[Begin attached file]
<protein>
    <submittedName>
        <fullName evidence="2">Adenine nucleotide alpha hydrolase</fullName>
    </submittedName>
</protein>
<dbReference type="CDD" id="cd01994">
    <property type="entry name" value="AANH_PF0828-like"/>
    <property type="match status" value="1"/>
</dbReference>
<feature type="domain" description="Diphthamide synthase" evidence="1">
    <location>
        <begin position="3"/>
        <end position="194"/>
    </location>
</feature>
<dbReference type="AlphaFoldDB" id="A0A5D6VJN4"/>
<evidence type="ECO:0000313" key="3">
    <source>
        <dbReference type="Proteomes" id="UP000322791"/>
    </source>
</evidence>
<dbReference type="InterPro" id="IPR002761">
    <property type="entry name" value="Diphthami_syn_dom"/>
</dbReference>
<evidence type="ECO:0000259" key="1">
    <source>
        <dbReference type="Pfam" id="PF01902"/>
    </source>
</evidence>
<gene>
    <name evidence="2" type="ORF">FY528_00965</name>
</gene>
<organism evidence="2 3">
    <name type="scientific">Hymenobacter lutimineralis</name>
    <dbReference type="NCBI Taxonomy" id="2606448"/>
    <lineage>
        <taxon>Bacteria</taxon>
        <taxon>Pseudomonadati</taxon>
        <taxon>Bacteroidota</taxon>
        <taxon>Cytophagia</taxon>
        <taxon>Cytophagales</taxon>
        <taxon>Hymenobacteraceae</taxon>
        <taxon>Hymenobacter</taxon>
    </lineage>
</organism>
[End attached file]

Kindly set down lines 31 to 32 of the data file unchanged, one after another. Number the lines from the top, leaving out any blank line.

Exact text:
    <name evidence="2" type="ORF">FY528_00965</name>
</gene>